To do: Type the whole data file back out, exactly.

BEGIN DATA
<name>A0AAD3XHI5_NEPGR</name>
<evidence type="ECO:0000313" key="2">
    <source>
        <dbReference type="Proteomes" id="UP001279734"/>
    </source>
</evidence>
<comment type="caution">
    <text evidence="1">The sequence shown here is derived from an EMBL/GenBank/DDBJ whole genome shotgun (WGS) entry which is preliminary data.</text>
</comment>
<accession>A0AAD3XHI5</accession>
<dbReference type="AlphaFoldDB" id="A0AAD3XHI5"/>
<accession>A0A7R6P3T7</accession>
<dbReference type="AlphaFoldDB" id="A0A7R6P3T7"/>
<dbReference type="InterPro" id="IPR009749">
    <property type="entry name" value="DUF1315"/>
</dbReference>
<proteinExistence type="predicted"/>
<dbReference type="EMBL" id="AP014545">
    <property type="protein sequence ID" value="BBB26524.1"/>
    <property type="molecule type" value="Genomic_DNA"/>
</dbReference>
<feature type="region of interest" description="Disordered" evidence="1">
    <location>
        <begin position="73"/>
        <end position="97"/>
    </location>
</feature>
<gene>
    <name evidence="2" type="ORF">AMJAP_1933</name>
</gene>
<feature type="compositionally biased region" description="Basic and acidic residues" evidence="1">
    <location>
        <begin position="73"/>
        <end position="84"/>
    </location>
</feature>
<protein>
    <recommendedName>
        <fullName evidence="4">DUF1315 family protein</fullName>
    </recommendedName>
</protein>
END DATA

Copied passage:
<name>A0AAD3XHI5_NEPGR</name>
<evidence type="ECO:0000313" key="2">
    <source>
        <dbReference type="Proteomes" id="UP001279734"/>
    </source>
</evidence>
<comment type="caution">
    <text evidence="1">The sequence shown here is derived from an EMBL/GenBank/DDBJ whole genome shotgun (WGS) entry which is preliminary data.</text>
</comment>
<accession>A0AAD3XHI5</accession>
<dbReference type="AlphaFoldDB" id="A0AAD3XHI5"/>
<accession>A0A7R6P3T7</accession>
<dbReference type="AlphaFoldDB" id="A0A7R6P3T7"/>
<dbReference type="InterPro" id="IPR009749">
    <property type="entry name" value="DUF1315"/>
</dbReference>
<proteinExistence type="predicted"/>
<dbReference type="EMBL" id="AP014545">
    <property type="protein sequence ID" value="BBB26524.1"/>
    <property type="molecule type" value="Genomic_DNA"/>
</dbReference>
<feature type="region of interest" description="Disordered" evidence="1">
    <location>
        <begin position="73"/>
        <end position="97"/>
    </location>
</feature>
<gene>
    <name evidence="2" type="ORF">AMJAP_1933</name>
</gene>
<feature type="compositionally biased region" description="Basic and acidic residues" evidence="1">
    <location>
        <begin position="73"/>
        <end position="84"/>
    </location>
</feature>
<protein>
    <recommendedName>
        <fullName evidence="4">DUF1315 family protein</fullName>
    </recommendedName>
</protein>